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Old 06-06-10, 05:53 PM
vermillion9's Avatar
vermillion9 vermillion9 is offline
Gettin' Eggy With It
Join Date: Mar 2010
Location: Florida
Posts: 88
Default Theres' always something...

In my experience, whether in a class or online or general conversation, there is always something I am not told that I really needed to know that would have saved me time or money or both. Does anyone here have a lesson that they have learned the hard way in egg tempera that you feel should have been told to you? Or is there a "learn from my fail" moment you would like to share? I'm just starting so I haven't had any real mishaps...yet. Which I would like to avoid if at all possible!
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Old 06-06-10, 07:41 PM
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RobM RobM is offline
Join Date: May 2003
Location: Nottingham, England
Posts: 352

There are many potential pitfalls.........
Gesso panels.
My first attempt at making gesso panels was a total disaster........
1. The wrong proportions of RSG/whiting/water. (There are some well tried and tested recipes on the main site (
2. The dreaded pinholes. After painting on my first panel it looked like Van Gogh's starry night skies..........but mine was not a night scene......
Learning to prepare gesso panels is a must and there is plenty of advice both here on the forum and the main site.
You mention saving money......start off with just a few basic pigments. Again, there are a number of topics on just this.
Get the right proportion of pigment and egg medium, it does vary and only comes with trial and error but the rule of thumb is equal proportions of pigment paste and medium (Pigment paste discussed elsewhere).
Don't paint too thickly, many, many films of thinly layered paint is the best approach and in the long run the quickest way to achieve the desired result.
Slowly build up the underlying structure of the forms you wish to portray.

Whilst it may be an advantage to have a web site such as this with much information to hand and the experience of the many forum members, I started in ET well before I became computer savvy and this site in its current form had not been started.
I have to admit that I enjoyed the exploration of the medium including the many frustrations and panels being angrily thrown into the bin!!!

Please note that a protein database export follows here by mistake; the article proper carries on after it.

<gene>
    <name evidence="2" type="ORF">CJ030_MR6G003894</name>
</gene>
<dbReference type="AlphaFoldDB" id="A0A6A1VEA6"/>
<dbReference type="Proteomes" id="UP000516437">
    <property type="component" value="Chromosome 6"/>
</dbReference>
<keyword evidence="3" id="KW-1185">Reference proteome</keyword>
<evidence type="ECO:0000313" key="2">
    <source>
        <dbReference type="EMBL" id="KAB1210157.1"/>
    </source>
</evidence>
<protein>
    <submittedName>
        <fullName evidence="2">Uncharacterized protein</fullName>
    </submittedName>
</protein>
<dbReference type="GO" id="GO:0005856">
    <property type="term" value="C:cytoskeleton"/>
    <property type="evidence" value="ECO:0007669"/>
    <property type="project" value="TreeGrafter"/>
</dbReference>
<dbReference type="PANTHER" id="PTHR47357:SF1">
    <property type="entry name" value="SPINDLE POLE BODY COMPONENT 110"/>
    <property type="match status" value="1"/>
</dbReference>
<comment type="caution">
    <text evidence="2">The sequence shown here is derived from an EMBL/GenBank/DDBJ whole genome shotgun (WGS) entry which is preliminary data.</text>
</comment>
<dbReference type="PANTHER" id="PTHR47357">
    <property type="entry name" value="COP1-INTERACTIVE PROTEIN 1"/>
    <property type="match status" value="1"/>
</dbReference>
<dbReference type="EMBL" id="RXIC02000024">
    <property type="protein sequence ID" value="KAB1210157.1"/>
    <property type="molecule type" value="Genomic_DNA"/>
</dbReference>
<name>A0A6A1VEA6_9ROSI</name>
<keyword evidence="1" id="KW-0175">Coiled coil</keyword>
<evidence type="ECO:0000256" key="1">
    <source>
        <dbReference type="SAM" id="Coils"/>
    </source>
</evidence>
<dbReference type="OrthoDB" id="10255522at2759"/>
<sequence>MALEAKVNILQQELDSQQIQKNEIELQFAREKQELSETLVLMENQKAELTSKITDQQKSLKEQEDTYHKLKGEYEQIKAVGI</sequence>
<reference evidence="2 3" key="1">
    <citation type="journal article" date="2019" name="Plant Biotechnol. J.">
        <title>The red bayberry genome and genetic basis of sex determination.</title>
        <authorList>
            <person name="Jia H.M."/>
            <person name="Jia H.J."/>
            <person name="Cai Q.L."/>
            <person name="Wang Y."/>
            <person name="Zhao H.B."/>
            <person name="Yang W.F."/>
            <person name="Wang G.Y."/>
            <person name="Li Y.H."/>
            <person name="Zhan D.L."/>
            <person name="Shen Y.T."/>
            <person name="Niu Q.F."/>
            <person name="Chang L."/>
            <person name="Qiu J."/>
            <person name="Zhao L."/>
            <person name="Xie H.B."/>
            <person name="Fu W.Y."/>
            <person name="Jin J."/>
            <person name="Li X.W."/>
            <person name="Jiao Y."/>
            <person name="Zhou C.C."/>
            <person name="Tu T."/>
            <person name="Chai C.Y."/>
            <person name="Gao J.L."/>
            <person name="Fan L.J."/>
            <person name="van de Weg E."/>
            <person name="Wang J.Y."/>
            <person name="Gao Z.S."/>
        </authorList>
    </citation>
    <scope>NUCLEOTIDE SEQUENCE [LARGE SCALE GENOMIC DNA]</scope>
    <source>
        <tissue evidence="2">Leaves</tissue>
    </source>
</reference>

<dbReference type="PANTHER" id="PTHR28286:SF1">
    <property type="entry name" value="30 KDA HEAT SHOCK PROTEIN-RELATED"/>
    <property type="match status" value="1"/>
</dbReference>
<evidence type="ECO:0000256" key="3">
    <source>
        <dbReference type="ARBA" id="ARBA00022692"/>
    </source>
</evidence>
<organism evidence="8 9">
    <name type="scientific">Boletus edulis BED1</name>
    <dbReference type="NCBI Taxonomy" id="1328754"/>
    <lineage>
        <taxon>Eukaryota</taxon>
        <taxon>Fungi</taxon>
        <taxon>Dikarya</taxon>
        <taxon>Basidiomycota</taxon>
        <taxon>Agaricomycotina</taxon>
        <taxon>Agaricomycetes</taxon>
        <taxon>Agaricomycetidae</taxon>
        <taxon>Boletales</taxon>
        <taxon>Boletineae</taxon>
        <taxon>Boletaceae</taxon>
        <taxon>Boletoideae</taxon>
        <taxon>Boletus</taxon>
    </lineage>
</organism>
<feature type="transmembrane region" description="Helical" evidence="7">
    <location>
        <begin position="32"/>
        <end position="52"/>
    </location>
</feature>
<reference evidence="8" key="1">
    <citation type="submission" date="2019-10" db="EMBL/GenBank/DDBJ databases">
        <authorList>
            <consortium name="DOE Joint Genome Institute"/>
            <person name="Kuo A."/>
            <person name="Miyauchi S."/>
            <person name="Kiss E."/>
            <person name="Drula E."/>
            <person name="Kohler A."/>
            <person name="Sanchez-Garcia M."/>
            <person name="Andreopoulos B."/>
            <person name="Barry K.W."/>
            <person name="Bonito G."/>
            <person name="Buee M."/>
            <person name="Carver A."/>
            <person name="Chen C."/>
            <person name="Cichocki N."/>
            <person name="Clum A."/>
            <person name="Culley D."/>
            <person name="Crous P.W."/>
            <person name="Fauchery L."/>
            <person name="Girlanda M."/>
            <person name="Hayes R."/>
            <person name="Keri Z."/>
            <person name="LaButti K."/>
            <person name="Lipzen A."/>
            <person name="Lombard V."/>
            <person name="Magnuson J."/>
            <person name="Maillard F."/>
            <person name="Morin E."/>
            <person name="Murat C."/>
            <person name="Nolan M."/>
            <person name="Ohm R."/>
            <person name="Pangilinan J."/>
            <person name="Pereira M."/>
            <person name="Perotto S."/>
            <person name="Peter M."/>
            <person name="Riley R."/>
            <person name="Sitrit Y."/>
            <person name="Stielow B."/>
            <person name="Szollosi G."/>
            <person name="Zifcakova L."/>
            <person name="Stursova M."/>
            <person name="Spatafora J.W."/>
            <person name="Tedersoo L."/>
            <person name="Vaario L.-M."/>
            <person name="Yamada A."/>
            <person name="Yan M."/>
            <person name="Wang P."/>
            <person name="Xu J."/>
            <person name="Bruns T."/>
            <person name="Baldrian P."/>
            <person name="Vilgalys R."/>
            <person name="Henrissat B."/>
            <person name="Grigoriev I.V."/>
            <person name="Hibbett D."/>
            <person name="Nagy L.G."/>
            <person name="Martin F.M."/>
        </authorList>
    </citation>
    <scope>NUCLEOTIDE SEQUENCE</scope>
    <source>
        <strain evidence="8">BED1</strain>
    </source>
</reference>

Hopefully, this forum and the main site will put you well on the way as a newbie to ET and yes, we are here to share. When and if you need further advice on certain aspects then just get here and ask..........
Phew................need a lie down after all that typing.
Have fun exploring
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Old 06-06-10, 11:47 PM
gainor gainor is offline
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Join Date: May 2007
Location: Tampa Bay, Florida
Posts: 24
Default Pitfalls of learning Egg Tempera

Like Rob I had a disaster with making my own panels, and the pin holes were such a disappointment I still don't make my own panels and take a chance on what I can buy.

When I first started learning ET I bought quite a few books on the subject and started to teach myself based on these books. I thought I HAD to work over an India Ink underpainting to make a real Egg Tempera painting. When I discovered this forum and realized that many artists don't work over India ink I was so relieved. I had only painted one panel using the ink underpainting but it was not a fun experience, to the extent that I thought that if I had to do that I wouldn't continue working in this medium. I have since discovered that most artists have adapted the medium to their tastes and working methods, and using this website as a guide most every situation you will encounter will have been discussed here. There are a few rules that you need to follow, which Rob has pointed out, which ensures the integrity of your painting.

Egg Tempera is a wonderful medium, but don't expect it to behave like others you have used, and keep in mind that it is not "spontaneous" and plan ahead before you paint.

Have fun. I thought it would be SO HARD to learn, but it is not difficult, and there is lots of help on the internet.

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Old 07-06-10, 12:30 AM
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vermillion9 vermillion9 is offline
Gettin' Eggy With It
Join Date: Mar 2010
Location: Florida
Posts: 88

Pinholes. Yep. I had the exact same experience. *shrug* Good thing there's paper! I like to use ink for practice so I can nail down shading. Trying to render appropriate shading and color, at the same time, was a major headache. Now, I do a sample in ink and use that as a guide for the color. I guess I can't think of more than one thing at a time...
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